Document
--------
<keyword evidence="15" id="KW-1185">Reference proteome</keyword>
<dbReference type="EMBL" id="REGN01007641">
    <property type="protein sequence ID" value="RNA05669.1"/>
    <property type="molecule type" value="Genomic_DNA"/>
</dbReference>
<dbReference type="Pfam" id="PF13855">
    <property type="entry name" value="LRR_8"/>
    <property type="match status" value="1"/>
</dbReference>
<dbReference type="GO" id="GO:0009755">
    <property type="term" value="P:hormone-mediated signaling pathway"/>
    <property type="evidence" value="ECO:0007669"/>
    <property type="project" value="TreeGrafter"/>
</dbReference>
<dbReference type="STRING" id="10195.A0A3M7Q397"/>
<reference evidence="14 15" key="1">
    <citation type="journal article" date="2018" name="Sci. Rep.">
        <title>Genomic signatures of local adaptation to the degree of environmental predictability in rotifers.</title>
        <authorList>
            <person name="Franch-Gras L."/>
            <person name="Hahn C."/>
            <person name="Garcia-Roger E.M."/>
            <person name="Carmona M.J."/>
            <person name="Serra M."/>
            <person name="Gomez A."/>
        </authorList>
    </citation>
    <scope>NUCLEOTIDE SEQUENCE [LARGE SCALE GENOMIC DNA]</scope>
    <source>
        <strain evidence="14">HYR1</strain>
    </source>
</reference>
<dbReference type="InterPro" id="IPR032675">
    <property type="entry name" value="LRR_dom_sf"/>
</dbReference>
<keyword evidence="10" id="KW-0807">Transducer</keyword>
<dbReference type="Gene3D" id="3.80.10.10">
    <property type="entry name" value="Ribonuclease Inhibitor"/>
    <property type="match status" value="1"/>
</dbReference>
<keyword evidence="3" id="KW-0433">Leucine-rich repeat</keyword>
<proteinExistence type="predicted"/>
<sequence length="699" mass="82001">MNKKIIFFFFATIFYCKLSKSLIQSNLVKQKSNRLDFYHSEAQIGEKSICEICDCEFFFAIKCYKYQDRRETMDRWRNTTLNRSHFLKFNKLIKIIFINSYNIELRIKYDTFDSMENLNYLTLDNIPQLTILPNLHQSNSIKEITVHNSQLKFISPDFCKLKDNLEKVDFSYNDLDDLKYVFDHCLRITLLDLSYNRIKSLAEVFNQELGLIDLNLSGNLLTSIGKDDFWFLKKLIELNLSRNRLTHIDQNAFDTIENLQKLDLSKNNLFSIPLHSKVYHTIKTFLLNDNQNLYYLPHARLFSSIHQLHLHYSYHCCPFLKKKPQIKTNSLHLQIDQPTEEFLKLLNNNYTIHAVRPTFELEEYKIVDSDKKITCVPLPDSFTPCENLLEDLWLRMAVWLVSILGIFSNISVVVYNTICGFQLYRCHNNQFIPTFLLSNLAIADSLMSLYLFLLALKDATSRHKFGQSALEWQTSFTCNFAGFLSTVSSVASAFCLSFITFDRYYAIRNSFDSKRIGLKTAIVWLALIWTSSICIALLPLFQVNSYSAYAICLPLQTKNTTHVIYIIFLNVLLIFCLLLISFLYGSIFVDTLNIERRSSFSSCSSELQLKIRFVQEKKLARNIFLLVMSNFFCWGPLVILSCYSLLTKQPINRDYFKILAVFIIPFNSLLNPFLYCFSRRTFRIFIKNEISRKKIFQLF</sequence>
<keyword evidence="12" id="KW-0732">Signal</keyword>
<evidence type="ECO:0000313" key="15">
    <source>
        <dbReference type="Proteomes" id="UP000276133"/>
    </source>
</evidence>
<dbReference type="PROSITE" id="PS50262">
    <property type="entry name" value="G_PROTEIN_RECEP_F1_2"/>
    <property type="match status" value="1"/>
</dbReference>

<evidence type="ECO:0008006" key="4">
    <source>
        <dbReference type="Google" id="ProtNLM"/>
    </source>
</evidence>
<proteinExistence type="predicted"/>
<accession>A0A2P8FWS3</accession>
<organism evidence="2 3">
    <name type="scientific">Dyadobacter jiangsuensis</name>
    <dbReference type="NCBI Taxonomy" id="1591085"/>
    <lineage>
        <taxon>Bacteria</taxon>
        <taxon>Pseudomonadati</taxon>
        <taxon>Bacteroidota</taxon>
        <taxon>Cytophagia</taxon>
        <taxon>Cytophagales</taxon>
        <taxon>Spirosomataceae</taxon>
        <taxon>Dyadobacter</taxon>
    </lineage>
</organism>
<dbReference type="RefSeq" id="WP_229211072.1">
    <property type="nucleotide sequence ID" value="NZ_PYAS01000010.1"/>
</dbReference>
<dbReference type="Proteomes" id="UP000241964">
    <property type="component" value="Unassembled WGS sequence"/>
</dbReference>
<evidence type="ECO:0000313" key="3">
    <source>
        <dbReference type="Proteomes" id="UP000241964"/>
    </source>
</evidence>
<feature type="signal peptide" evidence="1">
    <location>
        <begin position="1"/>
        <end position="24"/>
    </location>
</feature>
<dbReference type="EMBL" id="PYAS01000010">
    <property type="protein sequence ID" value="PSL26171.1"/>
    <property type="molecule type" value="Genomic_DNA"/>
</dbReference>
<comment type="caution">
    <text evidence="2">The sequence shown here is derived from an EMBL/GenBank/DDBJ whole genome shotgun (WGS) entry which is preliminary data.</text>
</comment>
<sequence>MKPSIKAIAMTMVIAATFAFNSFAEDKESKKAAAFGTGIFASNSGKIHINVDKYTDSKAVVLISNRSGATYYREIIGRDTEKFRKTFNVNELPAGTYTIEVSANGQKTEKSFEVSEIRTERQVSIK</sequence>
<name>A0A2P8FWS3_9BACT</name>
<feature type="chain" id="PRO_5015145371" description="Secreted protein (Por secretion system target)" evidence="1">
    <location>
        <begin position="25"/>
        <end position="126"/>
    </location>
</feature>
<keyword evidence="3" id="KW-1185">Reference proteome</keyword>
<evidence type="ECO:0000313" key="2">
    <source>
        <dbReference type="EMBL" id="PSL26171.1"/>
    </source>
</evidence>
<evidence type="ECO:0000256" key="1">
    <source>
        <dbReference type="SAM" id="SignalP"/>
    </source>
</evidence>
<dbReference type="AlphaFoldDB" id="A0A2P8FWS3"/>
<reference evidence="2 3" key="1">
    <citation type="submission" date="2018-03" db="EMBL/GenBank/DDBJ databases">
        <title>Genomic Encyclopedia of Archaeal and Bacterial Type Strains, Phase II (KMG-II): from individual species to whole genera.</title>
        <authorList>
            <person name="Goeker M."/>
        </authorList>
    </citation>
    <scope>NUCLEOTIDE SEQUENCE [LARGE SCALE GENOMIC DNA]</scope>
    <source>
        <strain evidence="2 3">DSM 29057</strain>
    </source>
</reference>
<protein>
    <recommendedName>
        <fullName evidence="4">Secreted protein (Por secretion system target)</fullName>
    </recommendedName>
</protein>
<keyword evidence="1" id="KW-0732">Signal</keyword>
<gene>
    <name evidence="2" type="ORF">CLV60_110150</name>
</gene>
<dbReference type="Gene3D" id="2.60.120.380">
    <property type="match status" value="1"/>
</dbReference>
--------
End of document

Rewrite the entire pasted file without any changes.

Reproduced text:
<keyword evidence="15" id="KW-1185">Reference proteome</keyword>
<dbReference type="EMBL" id="REGN01007641">
    <property type="protein sequence ID" value="RNA05669.1"/>
    <property type="molecule type" value="Genomic_DNA"/>
</dbReference>
<dbReference type="Pfam" id="PF13855">
    <property type="entry name" value="LRR_8"/>
    <property type="match status" value="1"/>
</dbReference>
<dbReference type="GO" id="GO:0009755">
    <property type="term" value="P:hormone-mediated signaling pathway"/>
    <property type="evidence" value="ECO:0007669"/>
    <property type="project" value="TreeGrafter"/>
</dbReference>
<dbReference type="STRING" id="10195.A0A3M7Q397"/>
<reference evidence="14 15" key="1">
    <citation type="journal article" date="2018" name="Sci. Rep.">
        <title>Genomic signatures of local adaptation to the degree of environmental predictability in rotifers.</title>
        <authorList>
            <person name="Franch-Gras L."/>
            <person name="Hahn C."/>
            <person name="Garcia-Roger E.M."/>
            <person name="Carmona M.J."/>
            <person name="Serra M."/>
            <person name="Gomez A."/>
        </authorList>
    </citation>
    <scope>NUCLEOTIDE SEQUENCE [LARGE SCALE GENOMIC DNA]</scope>
    <source>
        <strain evidence="14">HYR1</strain>
    </source>
</reference>
<dbReference type="InterPro" id="IPR032675">
    <property type="entry name" value="LRR_dom_sf"/>
</dbReference>
<keyword evidence="10" id="KW-0807">Transducer</keyword>
<dbReference type="Gene3D" id="3.80.10.10">
    <property type="entry name" value="Ribonuclease Inhibitor"/>
    <property type="match status" value="1"/>
</dbReference>
<keyword evidence="3" id="KW-0433">Leucine-rich repeat</keyword>
<proteinExistence type="predicted"/>
<sequence length="699" mass="82001">MNKKIIFFFFATIFYCKLSKSLIQSNLVKQKSNRLDFYHSEAQIGEKSICEICDCEFFFAIKCYKYQDRRETMDRWRNTTLNRSHFLKFNKLIKIIFINSYNIELRIKYDTFDSMENLNYLTLDNIPQLTILPNLHQSNSIKEITVHNSQLKFISPDFCKLKDNLEKVDFSYNDLDDLKYVFDHCLRITLLDLSYNRIKSLAEVFNQELGLIDLNLSGNLLTSIGKDDFWFLKKLIELNLSRNRLTHIDQNAFDTIENLQKLDLSKNNLFSIPLHSKVYHTIKTFLLNDNQNLYYLPHARLFSSIHQLHLHYSYHCCPFLKKKPQIKTNSLHLQIDQPTEEFLKLLNNNYTIHAVRPTFELEEYKIVDSDKKITCVPLPDSFTPCENLLEDLWLRMAVWLVSILGIFSNISVVVYNTICGFQLYRCHNNQFIPTFLLSNLAIADSLMSLYLFLLALKDATSRHKFGQSALEWQTSFTCNFAGFLSTVSSVASAFCLSFITFDRYYAIRNSFDSKRIGLKTAIVWLALIWTSSICIALLPLFQVNSYSAYAICLPLQTKNTTHVIYIIFLNVLLIFCLLLISFLYGSIFVDTLNIERRSSFSSCSSELQLKIRFVQEKKLARNIFLLVMSNFFCWGPLVILSCYSLLTKQPINRDYFKILAVFIIPFNSLLNPFLYCFSRRTFRIFIKNEISRKKIFQLF</sequence>
<keyword evidence="12" id="KW-0732">Signal</keyword>
<evidence type="ECO:0000313" key="15">
    <source>
        <dbReference type="Proteomes" id="UP000276133"/>
    </source>
</evidence>
<dbReference type="PROSITE" id="PS50262">
    <property type="entry name" value="G_PROTEIN_RECEP_F1_2"/>
    <property type="match status" value="1"/>
</dbReference>

<evidence type="ECO:0008006" key="4">
    <source>
        <dbReference type="Google" id="ProtNLM"/>
    </source>
</evidence>
<proteinExistence type="predicted"/>
<accession>A0A2P8FWS3</accession>
<organism evidence="2 3">
    <name type="scientific">Dyadobacter jiangsuensis</name>
    <dbReference type="NCBI Taxonomy" id="1591085"/>
    <lineage>
        <taxon>Bacteria</taxon>
        <taxon>Pseudomonadati</taxon>
        <taxon>Bacteroidota</taxon>
        <taxon>Cytophagia</taxon>
        <taxon>Cytophagales</taxon>
        <taxon>Spirosomataceae</taxon>
        <taxon>Dyadobacter</taxon>
    </lineage>
</organism>
<dbReference type="RefSeq" id="WP_229211072.1">
    <property type="nucleotide sequence ID" value="NZ_PYAS01000010.1"/>
</dbReference>
<dbReference type="Proteomes" id="UP000241964">
    <property type="component" value="Unassembled WGS sequence"/>
</dbReference>
<evidence type="ECO:0000313" key="3">
    <source>
        <dbReference type="Proteomes" id="UP000241964"/>
    </source>
</evidence>
<feature type="signal peptide" evidence="1">
    <location>
        <begin position="1"/>
        <end position="24"/>
    </location>
</feature>
<dbReference type="EMBL" id="PYAS01000010">
    <property type="protein sequence ID" value="PSL26171.1"/>
    <property type="molecule type" value="Genomic_DNA"/>
</dbReference>
<comment type="caution">
    <text evidence="2">The sequence shown here is derived from an EMBL/GenBank/DDBJ whole genome shotgun (WGS) entry which is preliminary data.</text>
</comment>
<sequence>MKPSIKAIAMTMVIAATFAFNSFAEDKESKKAAAFGTGIFASNSGKIHINVDKYTDSKAVVLISNRSGATYYREIIGRDTEKFRKTFNVNELPAGTYTIEVSANGQKTEKSFEVSEIRTERQVSIK</sequence>
<name>A0A2P8FWS3_9BACT</name>
<feature type="chain" id="PRO_5015145371" description="Secreted protein (Por secretion system target)" evidence="1">
    <location>
        <begin position="25"/>
        <end position="126"/>
    </location>
</feature>
<keyword evidence="3" id="KW-1185">Reference proteome</keyword>
<evidence type="ECO:0000313" key="2">
    <source>
        <dbReference type="EMBL" id="PSL26171.1"/>
    </source>
</evidence>
<evidence type="ECO:0000256" key="1">
    <source>
        <dbReference type="SAM" id="SignalP"/>
    </source>
</evidence>
<dbReference type="AlphaFoldDB" id="A0A2P8FWS3"/>
<reference evidence="2 3" key="1">
    <citation type="submission" date="2018-03" db="EMBL/GenBank/DDBJ databases">
        <title>Genomic Encyclopedia of Archaeal and Bacterial Type Strains, Phase II (KMG-II): from individual species to whole genera.</title>
        <authorList>
            <person name="Goeker M."/>
        </authorList>
    </citation>
    <scope>NUCLEOTIDE SEQUENCE [LARGE SCALE GENOMIC DNA]</scope>
    <source>
        <strain evidence="2 3">DSM 29057</strain>
    </source>
</reference>
<protein>
    <recommendedName>
        <fullName evidence="4">Secreted protein (Por secretion system target)</fullName>
    </recommendedName>
</protein>
<keyword evidence="1" id="KW-0732">Signal</keyword>
<gene>
    <name evidence="2" type="ORF">CLV60_110150</name>
</gene>
<dbReference type="Gene3D" id="2.60.120.380">
    <property type="match status" value="1"/>
</dbReference>